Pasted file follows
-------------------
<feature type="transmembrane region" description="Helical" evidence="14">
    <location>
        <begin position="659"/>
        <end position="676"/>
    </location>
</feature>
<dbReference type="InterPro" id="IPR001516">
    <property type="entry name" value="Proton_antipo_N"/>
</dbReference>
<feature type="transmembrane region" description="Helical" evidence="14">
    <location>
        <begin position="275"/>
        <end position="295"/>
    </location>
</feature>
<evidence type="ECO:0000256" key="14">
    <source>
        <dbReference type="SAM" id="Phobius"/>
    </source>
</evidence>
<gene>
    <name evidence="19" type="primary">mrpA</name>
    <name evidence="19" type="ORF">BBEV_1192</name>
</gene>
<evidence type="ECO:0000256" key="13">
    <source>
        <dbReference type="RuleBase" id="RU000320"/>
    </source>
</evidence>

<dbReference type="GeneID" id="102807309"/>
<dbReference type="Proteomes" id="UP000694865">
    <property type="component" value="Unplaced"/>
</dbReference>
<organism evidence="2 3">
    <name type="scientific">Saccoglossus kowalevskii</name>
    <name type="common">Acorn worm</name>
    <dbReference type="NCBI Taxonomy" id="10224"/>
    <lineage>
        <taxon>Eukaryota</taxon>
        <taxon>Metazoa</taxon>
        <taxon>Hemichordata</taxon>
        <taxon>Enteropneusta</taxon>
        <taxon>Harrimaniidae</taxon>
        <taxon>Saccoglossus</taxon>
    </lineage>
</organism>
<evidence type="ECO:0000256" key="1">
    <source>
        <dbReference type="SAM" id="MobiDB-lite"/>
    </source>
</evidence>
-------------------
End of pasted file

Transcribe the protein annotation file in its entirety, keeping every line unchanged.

<feature type="transmembrane region" description="Helical" evidence="14">
    <location>
        <begin position="659"/>
        <end position="676"/>
    </location>
</feature>
<dbReference type="InterPro" id="IPR001516">
    <property type="entry name" value="Proton_antipo_N"/>
</dbReference>
<feature type="transmembrane region" description="Helical" evidence="14">
    <location>
        <begin position="275"/>
        <end position="295"/>
    </location>
</feature>
<evidence type="ECO:0000256" key="14">
    <source>
        <dbReference type="SAM" id="Phobius"/>
    </source>
</evidence>
<gene>
    <name evidence="19" type="primary">mrpA</name>
    <name evidence="19" type="ORF">BBEV_1192</name>
</gene>
<evidence type="ECO:0000256" key="13">
    <source>
        <dbReference type="RuleBase" id="RU000320"/>
    </source>
</evidence>

<dbReference type="GeneID" id="102807309"/>
<dbReference type="Proteomes" id="UP000694865">
    <property type="component" value="Unplaced"/>
</dbReference>
<organism evidence="2 3">
    <name type="scientific">Saccoglossus kowalevskii</name>
    <name type="common">Acorn worm</name>
    <dbReference type="NCBI Taxonomy" id="10224"/>
    <lineage>
        <taxon>Eukaryota</taxon>
        <taxon>Metazoa</taxon>
        <taxon>Hemichordata</taxon>
        <taxon>Enteropneusta</taxon>
        <taxon>Harrimaniidae</taxon>
        <taxon>Saccoglossus</taxon>
    </lineage>
</organism>
<evidence type="ECO:0000256" key="1">
    <source>
        <dbReference type="SAM" id="MobiDB-lite"/>
    </source>
</evidence>